Make sure you're thinking and playing behind the beat...Check! Now Bumblefoot makes sure you are thinking about each note and each beat you play. Just like the spoken word, good guitar playing is punctuated....

Length: 9:54 Difficulty: 3.0 Members Only
Lesson 5

Why...Yes I Do!

Now that you've practiced playing with accents at a basic level, learn this blazing sequence in C major and put your chops to the test!

Length: 9:38 Difficulty: 4.0 Members Only
Lesson 6

Sweeping Sensation

Done much sweep picking? Whether you are experienced in this technique or brand new, this exercise will dramatically improve your coordination and hand synchronization while sweeping. This isn't your average...

Length: 7:48 Difficulty: 4.5 Members Only
Lesson 7

Sweep it under the Rug

Take the same ascending drill from the last lesson, move it around a bit more, and reverse it. It's even harder going down! Take it slow!

Length: 10:43 Difficulty: 4.5 Members Only
Lesson 8

Sweep Up More Stuff!

Slackers beware! Bumblefoot introduces another picking variation and connects the ascending and descending sweeping patterns for one mind and finger boggling exercise. Whatever you do, DON'T CHEAT! Practice...

Length: 11:59 Difficulty: 5.0 Members Only
Lesson 9

Mental Multitasking

A seasoned guitar player can have multiple active channels going in his mind at once. That's what helps the masters play a rhythm and a melody line at the same time. That's what makes singing complex melodies...

Length: 8:14 Difficulty: 3.5 Members Only
Lesson 10

Huh? Two Scales at Once?

Put mental multitasking to work with your hands. Practice playing a simple C major scale, but play it in a round. Start it, and then while continuing to play it in sequence, start it again!

Length: 4:07 Difficulty: 3.5 Members Only
Lesson 11

One Step Ahead of Your Hands!

Sharpen your mind like a samurai sword with this exercise! While playing one note, think and speak the next note you will play. Practice this to a metronome with different note values...EEK!

Length: 12:17 Difficulty: 4.0 Members Only
Lesson 12

Does Your Left Know What Your Right Is Doing?

Here's one more brain tearing exercise! Practice playing different rhythmic groupings with each hand at the same time. Then, try to talk while you're doing it! Make these mental multitasking lessons part...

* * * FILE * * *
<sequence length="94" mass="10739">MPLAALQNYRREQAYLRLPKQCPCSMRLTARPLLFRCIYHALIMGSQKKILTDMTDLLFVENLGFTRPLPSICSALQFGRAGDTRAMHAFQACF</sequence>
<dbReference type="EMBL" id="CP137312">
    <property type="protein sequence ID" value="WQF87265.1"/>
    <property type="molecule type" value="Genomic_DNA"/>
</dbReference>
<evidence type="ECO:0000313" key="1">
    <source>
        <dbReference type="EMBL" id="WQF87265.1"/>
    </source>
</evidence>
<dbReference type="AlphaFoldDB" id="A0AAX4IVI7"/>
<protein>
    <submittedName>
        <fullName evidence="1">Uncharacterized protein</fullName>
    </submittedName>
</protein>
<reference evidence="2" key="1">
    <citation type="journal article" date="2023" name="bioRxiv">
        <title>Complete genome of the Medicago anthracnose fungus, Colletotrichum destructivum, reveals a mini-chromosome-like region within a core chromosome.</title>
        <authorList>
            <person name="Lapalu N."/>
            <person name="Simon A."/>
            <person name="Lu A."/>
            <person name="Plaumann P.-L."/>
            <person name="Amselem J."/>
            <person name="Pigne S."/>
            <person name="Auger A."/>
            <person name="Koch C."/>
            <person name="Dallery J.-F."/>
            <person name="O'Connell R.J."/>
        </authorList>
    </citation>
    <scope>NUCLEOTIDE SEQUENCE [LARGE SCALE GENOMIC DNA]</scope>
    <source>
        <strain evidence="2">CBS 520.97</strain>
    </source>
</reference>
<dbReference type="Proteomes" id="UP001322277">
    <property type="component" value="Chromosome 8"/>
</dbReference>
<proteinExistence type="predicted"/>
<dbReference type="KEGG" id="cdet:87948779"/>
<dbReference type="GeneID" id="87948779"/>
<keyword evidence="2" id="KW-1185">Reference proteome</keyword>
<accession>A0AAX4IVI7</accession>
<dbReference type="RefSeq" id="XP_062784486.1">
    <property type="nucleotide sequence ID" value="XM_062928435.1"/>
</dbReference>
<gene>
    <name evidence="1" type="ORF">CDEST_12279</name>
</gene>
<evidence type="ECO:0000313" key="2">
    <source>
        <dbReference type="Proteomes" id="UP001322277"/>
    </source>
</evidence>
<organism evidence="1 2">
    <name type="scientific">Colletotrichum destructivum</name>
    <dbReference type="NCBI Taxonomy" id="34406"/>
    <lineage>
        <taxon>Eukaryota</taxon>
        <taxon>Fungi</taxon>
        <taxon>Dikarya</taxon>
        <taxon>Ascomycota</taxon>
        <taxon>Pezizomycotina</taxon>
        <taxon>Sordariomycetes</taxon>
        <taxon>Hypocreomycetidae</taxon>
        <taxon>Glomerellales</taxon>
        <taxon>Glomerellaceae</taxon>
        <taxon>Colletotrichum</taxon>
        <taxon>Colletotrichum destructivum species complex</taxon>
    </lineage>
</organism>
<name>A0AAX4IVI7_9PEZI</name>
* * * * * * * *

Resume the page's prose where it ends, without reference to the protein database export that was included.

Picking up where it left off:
Length: 7:01 Difficulty: 4.0 Members Only
Lesson 13

What Do You Have on Tap?

Get a brief tutorial on proper tapping technique. Then, it's off to Bumbleland! Dive into 2 finger right hand tapping phrases, string skipping, and more!

Length: 10:06 Difficulty: 4.0 Members Only
Lesson 14

I'll Take Two of What She's Having!

Take 2 hand and 2 right hand finger tapping to the next level. Don't forget rhythm! Rhythm is still important when notes are flying by!

Length: 6:36 Difficulty: 4.0 Members Only
Lesson 15

Now Let's Go Tap Dancing

Take the last two crazy lessons on tapping, and make them a bit more musical. As with the sweeps, DON'T CHEAT! Make sure your playing is clean and calculated at whatever speed you are playing.

Length: 14:56 Difficulty: 4.0 Members Only
Lesson 16

Be a Bit Abnormal

With this lesson, Bumblefoot delivers the first of a handful of ways to take what you may already be comfortable with and add some quirkiness. This segment focuses on changing the harmony in the major...

Length: 10:20 Difficulty: 3.0 Members Only
Lesson 17

Blues it Up!

Bumblefoot alters the major scale a little further and roasts it over a simple blues shuffle. Dive in and see what's cookin'!

Length: 5:23 Difficulty: 3.0 Members Only
Lesson 18

The Note Before the Note

Do you like the pentatonic scale? Are you maybe a little tired of being limited by it? If so, this lesson is for you! Learn a VERY simple way to spice it up!

Length: 6:47 Difficulty: 3.0 Members Only
Lesson 19

Read Between the Frets

Join Bumblefoot for another great way to disguise and spruce up your standard pentatonic ideas!

Length: 4:43 Difficulty: 3.5 Members Only
Lesson 20

I'm All In!